Lawyer Who Deliberately Misled Court Struck Off


A solicitor found by a High Court judge to have deliberately misled the court has now been struck off by the Solicitors Disciplinary Tribunal (SDT).

The tribunal said it independently came to the same conclusion as Mr Justice Flaux (as he then was) did in 2015 about the conduct of Peter Gray, who at the time was a partner in the Dubai office of leading US firm Gibson Dunn & Crutcher.

Mr Gray was also found to have allowed leading counsel to make misleading submissions to the court and misled solicitors for the other side, Byrne & Partners (now PCB Byrne).

Breaching the “fundamental duty” of a solicitor to conduct litigation fairly and not to mislead was “of the utmost seriousness”, the tribunal said. He had been dishonest and “the only appropriate sanction” was to strike him off.

Mr Gray was called to the Bar in 1999 and requalified as a solicitor in 2002. He was a salaried partner at Gibson Dunn for three years to April 2015, practising mainly from its Dubai office.

He led the team acting for the Republic of Djibouti and two related bodies under its control in litigation against Abdourahman Mohamed Boreh, who had held a senior position at those two bodies and was accused of misappropriating at least $77m.

In 2010, Mr Boreh was convicted in his absence in Djibouti of terrorism and sentenced to 15 years imprisonment on the grounds that he had instigated a grenade attack on a supermarket in 2009.

Two intercepted telephone calls said to have taken place a day later were vital pieces of evidence.

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However, in 2013 – as part of work being done to request Mr Boreh’s extradition from the UAE – a Gibson Dunn associate realised that the call transcripts were wrongly dated and logs showed they calls had actually taken place a day earlier, significantly undermining the conviction.

Despite being aware of this and having discussed it in meetings, Mr Gray did not mention the discrepancy in his affidavit for a freezing injunction and an associated propriety injunction against Mr Boreh, which Flaux J granted three weeks later.

The freezing injunction was then relied on as the basis for other actions, including the extradition proceedings and submissions to INTERPOL.

In March 2015, Flaux J found that Mr Gray had dishonestly allowed the court to be misled. He discharged the freezing injunction as a result.

While acknowledging that drafting the affidavit had been a “team effort”, the SDT said this did “not vitiate” the solicitor’s ultimate responsibility for its contents.

Indeed, the affidavit “laboured the severity of the fact that Mr Boreh had been convicted of terrorism offences” and “expressly referred to the evidence upon which Mr Boreh was convicted”.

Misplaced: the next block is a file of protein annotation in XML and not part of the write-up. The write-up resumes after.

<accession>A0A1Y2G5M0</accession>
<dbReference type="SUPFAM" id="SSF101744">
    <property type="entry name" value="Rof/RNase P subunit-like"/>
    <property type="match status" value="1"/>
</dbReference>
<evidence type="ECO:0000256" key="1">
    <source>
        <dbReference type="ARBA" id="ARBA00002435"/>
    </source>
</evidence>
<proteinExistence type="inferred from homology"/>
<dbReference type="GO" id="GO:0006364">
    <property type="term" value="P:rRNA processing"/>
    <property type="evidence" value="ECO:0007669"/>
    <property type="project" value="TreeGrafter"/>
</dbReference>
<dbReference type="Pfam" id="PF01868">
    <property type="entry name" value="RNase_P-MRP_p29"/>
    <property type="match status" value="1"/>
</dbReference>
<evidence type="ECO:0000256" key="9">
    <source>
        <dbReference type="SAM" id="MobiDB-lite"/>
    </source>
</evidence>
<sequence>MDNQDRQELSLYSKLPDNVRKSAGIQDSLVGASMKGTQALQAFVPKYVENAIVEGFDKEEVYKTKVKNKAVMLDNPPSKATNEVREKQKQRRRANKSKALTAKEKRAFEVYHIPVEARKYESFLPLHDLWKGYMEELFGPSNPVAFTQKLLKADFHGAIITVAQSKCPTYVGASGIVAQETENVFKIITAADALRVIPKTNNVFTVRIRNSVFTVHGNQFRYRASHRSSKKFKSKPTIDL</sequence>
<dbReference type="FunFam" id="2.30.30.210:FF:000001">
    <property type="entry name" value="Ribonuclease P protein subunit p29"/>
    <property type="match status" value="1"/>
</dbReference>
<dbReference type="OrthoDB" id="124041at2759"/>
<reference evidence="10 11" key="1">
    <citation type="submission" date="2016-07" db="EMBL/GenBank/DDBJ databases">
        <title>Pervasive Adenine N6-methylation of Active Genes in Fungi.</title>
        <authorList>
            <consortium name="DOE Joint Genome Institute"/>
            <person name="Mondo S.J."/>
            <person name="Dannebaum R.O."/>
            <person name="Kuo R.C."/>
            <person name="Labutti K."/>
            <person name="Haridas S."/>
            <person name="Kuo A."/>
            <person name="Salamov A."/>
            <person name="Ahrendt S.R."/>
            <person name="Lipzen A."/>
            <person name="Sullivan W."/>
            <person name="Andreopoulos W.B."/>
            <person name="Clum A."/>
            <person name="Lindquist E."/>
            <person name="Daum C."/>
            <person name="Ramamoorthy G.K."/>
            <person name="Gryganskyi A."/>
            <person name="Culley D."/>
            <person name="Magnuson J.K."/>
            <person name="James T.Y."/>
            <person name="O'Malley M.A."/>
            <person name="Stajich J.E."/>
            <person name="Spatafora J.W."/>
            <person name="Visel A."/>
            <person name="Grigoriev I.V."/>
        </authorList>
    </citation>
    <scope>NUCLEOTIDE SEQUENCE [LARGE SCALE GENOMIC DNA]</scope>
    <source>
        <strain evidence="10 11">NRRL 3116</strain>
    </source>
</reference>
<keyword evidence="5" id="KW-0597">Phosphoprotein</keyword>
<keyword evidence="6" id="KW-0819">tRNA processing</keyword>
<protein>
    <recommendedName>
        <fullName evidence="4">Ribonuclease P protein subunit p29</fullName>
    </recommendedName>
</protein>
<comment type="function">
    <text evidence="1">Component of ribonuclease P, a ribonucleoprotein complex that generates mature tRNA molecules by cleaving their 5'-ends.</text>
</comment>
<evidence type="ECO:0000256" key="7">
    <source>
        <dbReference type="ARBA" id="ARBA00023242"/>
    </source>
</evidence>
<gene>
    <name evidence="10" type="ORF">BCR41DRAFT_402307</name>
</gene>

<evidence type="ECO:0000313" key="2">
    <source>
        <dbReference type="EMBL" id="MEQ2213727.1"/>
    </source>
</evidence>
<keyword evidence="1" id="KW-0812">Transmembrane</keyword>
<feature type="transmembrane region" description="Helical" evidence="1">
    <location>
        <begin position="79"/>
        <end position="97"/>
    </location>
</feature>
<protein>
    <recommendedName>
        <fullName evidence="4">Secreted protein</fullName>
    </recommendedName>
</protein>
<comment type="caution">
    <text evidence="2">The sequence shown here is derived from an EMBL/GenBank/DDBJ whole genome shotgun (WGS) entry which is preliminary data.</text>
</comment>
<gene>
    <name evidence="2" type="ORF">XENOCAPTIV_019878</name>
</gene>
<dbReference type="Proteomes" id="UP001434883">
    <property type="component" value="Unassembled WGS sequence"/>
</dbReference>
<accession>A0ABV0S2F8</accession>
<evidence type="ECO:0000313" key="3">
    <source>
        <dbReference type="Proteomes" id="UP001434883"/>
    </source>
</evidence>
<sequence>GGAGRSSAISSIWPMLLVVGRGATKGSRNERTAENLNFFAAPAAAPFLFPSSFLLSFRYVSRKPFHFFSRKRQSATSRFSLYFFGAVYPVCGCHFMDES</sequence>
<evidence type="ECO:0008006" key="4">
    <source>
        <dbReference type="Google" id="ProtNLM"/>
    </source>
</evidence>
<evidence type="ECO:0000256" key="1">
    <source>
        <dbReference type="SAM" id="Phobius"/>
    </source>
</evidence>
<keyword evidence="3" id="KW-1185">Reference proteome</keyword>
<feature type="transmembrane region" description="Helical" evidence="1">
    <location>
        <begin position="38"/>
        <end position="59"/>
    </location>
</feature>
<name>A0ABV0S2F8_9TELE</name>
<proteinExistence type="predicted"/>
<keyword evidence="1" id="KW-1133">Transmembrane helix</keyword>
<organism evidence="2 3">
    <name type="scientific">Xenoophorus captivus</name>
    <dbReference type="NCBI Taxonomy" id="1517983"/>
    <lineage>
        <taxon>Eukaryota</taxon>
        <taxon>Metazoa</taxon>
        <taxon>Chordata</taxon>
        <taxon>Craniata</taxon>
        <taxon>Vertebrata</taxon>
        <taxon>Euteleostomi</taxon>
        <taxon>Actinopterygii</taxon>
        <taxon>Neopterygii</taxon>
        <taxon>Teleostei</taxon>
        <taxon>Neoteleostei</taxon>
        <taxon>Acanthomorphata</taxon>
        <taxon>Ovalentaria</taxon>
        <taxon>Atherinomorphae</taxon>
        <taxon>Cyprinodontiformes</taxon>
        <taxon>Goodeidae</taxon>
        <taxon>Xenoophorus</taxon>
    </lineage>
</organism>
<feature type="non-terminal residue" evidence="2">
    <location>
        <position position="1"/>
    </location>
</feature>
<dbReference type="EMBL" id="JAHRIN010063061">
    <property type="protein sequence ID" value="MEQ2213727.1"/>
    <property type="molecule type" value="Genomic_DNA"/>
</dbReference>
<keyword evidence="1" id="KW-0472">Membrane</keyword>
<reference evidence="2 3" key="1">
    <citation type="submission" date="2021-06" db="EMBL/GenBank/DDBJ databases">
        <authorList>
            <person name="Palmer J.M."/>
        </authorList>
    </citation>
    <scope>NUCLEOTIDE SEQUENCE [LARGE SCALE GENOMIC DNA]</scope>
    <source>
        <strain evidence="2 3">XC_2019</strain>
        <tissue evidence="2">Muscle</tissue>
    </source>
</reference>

Mr Gray told the SDT that he did not expect Flaux J to rely on the terrorism conviction in granting the freezing injunction and denied realising during the hearing that Flaux J had been misled.

The SDT was told he had been working long hours and dealing with emails during the hearing, but it rejected the assertion that this would have prevented him from following the oral submissions being made – as the lead partner charging his client $800 an hour, it was his “duty to listen to the submissions being made and correct any inaccuracies that arose”.

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The tribunal found he made “a conscious decision” not to correct Khawar Qureshi QC.

Similarly, he misled Byrne about when he had become aware of the discrepancy. “The tribunal found that both questions posed by Byrne were direct, clear and unambiguous. The tribunal found that the firm’s response, which [Mr Gray] was responsible for, was indirect, unclear and ambiguous.”

Finally, the SDT found that another affidavit in November 2014, intended to assist the court in relation to the dating error and Mr Gray’s knowledge of it, was also misleading.

His counsel argued that “emphasising one aspect of an issue rather than another was not misleading, it was part of a lawyer’s stock in trade”.

But the tribunal rejected this too, given that the affidavit was required as a result of Mr Gray’s failure to answer Byrne’s questions.

In 2017, the Bar Standards Board issued an unprecedented public apology to Mr Qureshi for the errors and delays it made in clearing him of misconduct over the case.

Legal Futures


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